1892 David Heap and Joseph Funck invented the Funck-Heap lamps for use in fourth, fifth and sixth-order lenses, which became the American standard kerosene lamps.

1892 David Heap invented the use of red cylinders to replace red chimneys.

1892 The first American lightship lit with electricity was the Cornfield Point, No. 51.

1892 John Wigham in Ireland proposes the “Giant Lens” one and one-half times the size of a Hyper-radial lens.  One is built by F. Barbier, but never installed in a lighthouse.

1893 David Heap began using ball bearings to replace chariot wheels.

1893 In co-operation with Julius Pintsch, Gebr. Picht & Co. delivered its first complete Fresnel lenses.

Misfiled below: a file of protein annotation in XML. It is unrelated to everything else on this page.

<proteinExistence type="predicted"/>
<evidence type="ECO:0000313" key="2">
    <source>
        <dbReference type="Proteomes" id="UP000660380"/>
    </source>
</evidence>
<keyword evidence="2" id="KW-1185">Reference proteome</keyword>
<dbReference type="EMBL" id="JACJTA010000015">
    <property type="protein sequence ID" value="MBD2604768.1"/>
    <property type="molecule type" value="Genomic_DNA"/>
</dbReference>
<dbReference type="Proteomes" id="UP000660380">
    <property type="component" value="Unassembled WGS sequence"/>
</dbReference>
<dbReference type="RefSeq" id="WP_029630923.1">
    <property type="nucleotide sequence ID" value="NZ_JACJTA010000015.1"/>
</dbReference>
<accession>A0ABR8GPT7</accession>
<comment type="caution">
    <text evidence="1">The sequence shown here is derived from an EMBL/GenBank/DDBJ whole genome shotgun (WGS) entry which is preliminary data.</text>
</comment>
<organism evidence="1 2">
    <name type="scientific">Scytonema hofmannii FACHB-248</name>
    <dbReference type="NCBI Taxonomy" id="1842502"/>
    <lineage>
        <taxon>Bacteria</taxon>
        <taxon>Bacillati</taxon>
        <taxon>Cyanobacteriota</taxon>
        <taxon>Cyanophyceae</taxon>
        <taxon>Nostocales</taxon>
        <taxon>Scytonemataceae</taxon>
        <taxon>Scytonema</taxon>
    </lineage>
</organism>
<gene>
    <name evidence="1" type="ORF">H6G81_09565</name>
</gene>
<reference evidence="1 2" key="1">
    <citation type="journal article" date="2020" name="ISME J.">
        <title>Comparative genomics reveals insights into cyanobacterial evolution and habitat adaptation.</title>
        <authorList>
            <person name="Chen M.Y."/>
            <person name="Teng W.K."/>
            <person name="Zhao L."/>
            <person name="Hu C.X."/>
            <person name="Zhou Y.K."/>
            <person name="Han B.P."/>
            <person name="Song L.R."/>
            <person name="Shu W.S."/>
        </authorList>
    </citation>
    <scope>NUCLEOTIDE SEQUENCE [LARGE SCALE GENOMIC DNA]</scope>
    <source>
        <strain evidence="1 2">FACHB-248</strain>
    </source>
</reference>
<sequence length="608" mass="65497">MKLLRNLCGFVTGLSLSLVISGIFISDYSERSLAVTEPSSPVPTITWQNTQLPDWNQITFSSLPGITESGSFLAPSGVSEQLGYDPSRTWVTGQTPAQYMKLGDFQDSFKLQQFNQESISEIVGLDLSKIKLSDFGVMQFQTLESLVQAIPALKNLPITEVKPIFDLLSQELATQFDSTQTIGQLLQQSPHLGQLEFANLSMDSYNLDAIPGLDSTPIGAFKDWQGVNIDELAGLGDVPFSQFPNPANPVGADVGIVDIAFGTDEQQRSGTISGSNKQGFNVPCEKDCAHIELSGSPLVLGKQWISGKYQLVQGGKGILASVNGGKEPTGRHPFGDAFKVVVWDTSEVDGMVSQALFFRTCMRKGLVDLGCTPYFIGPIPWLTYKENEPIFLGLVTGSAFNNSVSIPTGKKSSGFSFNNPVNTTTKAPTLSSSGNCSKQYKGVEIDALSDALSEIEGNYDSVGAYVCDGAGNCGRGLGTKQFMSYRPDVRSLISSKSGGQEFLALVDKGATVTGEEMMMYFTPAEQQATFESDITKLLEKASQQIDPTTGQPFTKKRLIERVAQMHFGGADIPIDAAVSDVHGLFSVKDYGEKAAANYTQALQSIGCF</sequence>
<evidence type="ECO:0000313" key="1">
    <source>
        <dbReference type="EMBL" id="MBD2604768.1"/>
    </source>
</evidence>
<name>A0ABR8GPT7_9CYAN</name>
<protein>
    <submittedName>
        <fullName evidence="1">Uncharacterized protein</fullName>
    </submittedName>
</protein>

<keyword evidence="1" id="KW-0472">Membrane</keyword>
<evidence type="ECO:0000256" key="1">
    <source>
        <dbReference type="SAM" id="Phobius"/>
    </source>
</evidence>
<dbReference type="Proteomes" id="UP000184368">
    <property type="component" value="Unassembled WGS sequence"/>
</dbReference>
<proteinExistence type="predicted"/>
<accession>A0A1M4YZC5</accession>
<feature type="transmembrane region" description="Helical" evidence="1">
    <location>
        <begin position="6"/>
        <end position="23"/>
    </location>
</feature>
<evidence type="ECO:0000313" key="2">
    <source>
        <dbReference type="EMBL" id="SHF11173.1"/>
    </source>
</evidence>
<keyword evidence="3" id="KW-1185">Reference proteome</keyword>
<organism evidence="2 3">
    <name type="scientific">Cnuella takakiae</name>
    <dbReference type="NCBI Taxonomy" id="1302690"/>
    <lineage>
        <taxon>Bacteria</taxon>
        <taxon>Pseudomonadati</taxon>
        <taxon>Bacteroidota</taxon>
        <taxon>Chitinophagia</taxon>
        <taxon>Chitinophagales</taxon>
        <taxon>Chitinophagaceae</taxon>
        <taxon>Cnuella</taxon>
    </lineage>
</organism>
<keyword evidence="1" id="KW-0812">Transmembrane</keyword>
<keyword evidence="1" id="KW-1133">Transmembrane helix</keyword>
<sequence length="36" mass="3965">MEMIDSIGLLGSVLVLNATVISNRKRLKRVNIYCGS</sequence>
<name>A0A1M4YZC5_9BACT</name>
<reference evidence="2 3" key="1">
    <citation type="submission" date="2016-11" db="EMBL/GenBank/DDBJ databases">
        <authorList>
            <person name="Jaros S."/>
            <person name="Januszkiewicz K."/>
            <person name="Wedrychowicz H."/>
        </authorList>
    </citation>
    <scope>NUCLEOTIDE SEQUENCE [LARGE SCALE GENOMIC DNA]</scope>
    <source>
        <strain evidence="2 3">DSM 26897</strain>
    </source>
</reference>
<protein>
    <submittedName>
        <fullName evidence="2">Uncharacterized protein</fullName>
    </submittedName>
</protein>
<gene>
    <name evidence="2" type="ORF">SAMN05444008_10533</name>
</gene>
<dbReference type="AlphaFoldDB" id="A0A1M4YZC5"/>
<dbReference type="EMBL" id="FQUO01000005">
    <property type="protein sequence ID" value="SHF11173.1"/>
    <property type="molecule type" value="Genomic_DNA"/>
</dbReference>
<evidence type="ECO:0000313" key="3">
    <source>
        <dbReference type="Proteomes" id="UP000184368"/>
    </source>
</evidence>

1894 F. Barbier & Co. becomes Barbier & Bénard and continues to make Fresnel lenses.

1895 The Benson-Lee Automatic Lamp was developed in Europe and chosen for installations in Scotland.  It used a wick tipped with tar that required no trimming for 4 to 5 days.

1896 A method was developed, in France, to store compressed Acetylene by dissolving it in Acetone held in steel cylinders.

1896 Wilhelm Weule produces its first lens products in Germany.

1897 David Heap, in America, invented a buoy using acetylene gas.

1898 The first true American lighthouse lit with electricity was at Navesink, NJ.

1898 South Tower of Navesink Lighthouse electrified using an arc lamp.

1898 A Luchaire Incandescent oil vapor lamp was first used at L’lle Penfret lighthouse in France.

1899 David Heap invented the Heap Air Pressure Lamp, which was pumped up with a bicycle pump.

Chronology after 1900